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Composing Hybrid Discrete Event System and Cellular Automata Models

Description

Hybrid system models - those devised from two or more disparate sub-system models - provide a number of benefits in terms of conceptualization, development, and assessment of dynamical systems. The

Hybrid system models - those devised from two or more disparate sub-system models - provide a number of benefits in terms of conceptualization, development, and assessment of dynamical systems. The decomposition approach helps to formulate complex interactions that are otherwise difficult or impractical to express. However, hybrid model development and usage can introduce complexity that emerges from the composition itself.

To improve assurance of model correctness, sub-systems using disparate modeling formalisms must be integrated above and beyond just the data and control level; their composition must have model specification and simulation execution aspects as well. Poly-formalism composition is one approach to composing models in this manner.

This dissertation describes a poly-formalism composition between a Discrete EVent System specification (DEVS) model and a Cellular Automata (CA) model types. These model specifications have been chosen for their broad applicability in important and emerging domains. An agent-environment domain exemplifies the composition approach. The inherent spatial relations within a CA make it well-suited for environmental representations. Similarly, the component-based nature of agents fits well within the hierarchical component structure of DEVS.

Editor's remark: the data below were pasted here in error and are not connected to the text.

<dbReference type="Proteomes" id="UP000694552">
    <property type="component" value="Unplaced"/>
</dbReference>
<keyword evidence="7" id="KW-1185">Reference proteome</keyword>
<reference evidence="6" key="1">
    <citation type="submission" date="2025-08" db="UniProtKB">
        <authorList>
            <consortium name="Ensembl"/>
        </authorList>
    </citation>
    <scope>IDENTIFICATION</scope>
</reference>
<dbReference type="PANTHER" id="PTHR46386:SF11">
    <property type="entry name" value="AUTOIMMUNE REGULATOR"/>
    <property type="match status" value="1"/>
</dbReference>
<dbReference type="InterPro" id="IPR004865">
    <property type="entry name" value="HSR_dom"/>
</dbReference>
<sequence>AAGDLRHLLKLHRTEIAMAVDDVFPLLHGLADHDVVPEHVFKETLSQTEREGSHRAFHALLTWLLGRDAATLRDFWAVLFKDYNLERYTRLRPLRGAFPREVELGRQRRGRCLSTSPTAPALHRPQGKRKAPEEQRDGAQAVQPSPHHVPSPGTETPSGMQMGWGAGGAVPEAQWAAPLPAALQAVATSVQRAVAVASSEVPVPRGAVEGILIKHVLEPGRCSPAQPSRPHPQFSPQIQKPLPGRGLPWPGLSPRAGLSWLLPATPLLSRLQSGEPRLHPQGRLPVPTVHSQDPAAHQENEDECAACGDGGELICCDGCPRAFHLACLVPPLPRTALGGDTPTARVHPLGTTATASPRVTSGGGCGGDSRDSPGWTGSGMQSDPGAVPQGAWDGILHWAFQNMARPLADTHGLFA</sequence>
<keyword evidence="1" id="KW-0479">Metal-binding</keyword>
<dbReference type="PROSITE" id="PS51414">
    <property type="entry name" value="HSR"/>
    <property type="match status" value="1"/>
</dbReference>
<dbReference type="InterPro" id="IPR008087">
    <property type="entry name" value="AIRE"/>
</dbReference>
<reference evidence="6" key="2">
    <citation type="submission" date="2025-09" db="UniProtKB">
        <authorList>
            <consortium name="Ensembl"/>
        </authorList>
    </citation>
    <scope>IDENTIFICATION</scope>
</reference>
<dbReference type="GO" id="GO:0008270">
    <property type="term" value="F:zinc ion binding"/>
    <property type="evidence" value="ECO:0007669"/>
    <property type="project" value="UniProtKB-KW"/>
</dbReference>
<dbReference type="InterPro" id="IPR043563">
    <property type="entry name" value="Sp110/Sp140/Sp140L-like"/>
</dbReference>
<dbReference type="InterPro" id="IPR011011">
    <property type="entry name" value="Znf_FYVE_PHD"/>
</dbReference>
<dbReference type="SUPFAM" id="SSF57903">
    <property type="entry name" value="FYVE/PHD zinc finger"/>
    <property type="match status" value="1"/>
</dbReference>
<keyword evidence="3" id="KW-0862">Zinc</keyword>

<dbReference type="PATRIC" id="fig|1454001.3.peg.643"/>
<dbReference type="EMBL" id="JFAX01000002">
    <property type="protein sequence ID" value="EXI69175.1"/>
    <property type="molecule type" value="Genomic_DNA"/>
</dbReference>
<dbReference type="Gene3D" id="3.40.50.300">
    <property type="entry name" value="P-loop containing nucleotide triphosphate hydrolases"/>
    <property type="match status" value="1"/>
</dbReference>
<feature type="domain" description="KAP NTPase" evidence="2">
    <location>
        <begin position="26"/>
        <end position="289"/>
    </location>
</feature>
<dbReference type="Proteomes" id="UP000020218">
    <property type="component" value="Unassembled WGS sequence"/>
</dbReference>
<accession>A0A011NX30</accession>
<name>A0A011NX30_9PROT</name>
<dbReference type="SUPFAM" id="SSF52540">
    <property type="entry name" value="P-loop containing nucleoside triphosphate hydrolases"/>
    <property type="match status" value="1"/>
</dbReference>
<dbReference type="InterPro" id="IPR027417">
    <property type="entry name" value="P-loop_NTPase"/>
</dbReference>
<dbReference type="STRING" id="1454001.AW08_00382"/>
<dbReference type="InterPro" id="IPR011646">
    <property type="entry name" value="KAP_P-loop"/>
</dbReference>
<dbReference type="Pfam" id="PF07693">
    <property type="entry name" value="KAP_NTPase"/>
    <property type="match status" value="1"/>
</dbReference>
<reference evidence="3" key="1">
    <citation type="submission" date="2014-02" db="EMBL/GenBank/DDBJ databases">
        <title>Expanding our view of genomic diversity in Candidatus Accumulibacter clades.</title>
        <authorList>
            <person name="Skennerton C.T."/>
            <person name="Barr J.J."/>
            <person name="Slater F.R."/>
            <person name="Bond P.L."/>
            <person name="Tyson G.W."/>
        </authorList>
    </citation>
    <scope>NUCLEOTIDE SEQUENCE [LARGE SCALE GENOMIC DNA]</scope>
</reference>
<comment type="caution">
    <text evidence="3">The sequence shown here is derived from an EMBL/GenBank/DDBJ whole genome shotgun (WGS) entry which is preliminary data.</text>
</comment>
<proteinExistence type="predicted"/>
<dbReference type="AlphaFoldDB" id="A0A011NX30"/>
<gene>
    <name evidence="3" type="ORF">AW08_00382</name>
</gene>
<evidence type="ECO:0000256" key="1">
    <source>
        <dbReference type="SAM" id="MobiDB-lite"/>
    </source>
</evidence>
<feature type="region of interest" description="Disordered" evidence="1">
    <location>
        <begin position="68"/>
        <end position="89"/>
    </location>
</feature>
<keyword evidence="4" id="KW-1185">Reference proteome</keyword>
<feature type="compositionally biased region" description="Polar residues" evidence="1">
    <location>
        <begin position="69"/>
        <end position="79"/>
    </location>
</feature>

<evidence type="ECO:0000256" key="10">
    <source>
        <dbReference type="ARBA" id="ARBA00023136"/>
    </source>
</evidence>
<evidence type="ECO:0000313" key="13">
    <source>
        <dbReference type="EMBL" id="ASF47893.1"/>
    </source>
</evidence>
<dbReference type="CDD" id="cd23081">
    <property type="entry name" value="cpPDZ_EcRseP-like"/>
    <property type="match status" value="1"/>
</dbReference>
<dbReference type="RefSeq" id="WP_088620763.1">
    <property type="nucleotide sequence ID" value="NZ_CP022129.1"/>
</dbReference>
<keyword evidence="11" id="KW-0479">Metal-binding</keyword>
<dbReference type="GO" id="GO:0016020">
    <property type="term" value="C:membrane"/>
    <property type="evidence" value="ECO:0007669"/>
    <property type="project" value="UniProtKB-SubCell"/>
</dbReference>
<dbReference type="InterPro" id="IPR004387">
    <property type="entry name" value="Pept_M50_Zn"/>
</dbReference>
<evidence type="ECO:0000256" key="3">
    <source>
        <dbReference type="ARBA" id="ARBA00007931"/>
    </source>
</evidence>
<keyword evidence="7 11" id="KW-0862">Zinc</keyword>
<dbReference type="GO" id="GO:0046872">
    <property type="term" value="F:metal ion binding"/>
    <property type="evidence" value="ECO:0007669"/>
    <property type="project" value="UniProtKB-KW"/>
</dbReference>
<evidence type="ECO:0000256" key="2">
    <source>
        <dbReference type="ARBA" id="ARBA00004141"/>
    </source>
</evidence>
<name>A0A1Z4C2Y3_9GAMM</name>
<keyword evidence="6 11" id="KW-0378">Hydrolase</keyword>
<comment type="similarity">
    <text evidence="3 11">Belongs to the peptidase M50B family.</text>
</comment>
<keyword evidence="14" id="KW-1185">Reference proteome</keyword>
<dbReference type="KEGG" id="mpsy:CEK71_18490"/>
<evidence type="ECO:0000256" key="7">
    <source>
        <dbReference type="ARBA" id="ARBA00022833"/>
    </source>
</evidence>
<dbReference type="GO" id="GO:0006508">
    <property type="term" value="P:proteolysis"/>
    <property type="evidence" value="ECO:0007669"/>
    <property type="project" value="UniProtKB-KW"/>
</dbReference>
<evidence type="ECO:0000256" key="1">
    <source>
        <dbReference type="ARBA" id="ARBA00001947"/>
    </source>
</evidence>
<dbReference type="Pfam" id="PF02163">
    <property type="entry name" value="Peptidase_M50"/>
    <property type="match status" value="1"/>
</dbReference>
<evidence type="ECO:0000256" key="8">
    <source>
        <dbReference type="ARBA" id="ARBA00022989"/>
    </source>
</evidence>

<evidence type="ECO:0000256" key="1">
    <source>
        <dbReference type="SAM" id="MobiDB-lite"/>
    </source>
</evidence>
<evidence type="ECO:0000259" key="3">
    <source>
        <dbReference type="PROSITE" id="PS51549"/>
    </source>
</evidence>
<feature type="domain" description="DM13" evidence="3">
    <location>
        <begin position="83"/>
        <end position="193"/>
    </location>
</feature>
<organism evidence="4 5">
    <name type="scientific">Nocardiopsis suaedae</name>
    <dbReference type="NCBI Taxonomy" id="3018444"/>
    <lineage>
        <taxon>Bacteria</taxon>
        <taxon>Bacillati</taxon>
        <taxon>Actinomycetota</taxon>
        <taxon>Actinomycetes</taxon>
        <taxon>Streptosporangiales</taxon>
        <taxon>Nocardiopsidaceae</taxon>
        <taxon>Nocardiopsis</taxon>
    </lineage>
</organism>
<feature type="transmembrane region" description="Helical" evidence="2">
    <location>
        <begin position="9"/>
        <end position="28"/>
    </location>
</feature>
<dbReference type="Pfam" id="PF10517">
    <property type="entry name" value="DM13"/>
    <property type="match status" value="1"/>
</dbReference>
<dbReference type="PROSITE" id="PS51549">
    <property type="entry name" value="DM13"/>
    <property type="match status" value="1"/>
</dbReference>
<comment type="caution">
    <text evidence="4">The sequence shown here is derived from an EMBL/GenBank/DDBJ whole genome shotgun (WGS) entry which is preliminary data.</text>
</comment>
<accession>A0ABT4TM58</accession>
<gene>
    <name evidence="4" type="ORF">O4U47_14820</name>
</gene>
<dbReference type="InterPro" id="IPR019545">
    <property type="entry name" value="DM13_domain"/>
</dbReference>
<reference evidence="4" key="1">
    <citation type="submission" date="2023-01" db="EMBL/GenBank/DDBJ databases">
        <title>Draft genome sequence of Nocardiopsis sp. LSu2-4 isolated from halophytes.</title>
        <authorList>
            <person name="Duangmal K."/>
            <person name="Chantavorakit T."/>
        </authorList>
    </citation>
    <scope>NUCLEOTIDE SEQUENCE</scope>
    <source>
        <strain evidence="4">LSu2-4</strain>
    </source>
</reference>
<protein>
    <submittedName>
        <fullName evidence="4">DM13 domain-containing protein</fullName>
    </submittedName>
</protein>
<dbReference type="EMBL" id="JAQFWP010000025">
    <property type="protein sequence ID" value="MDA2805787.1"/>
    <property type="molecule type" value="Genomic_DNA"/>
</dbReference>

This composition employs the use of a third model, called an interaction model, that includes methods for integrating the two model types at a formalism level, at a systems architecture level, and at a model execution level. A prototype framework using DEVS for the agent model and GRASS for the environment has been developed and is described. Furthermore, this dissertation explains how the concepts of this composition approach are being applied to a real-world research project.

This dissertation expands the tool set modelers in computer science and other disciplines have in order to build hybrid system models, and provides an interaction model for an on-going research project. The concepts and models presented in this dissertation demonstrate the feasibility of composition between discrete-event agents and discrete-time cellular automata. Furthermore, it provides concepts and models that may be applied directly, or used by a modeler to devise compositions for other research efforts.

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Date Created
  • 2009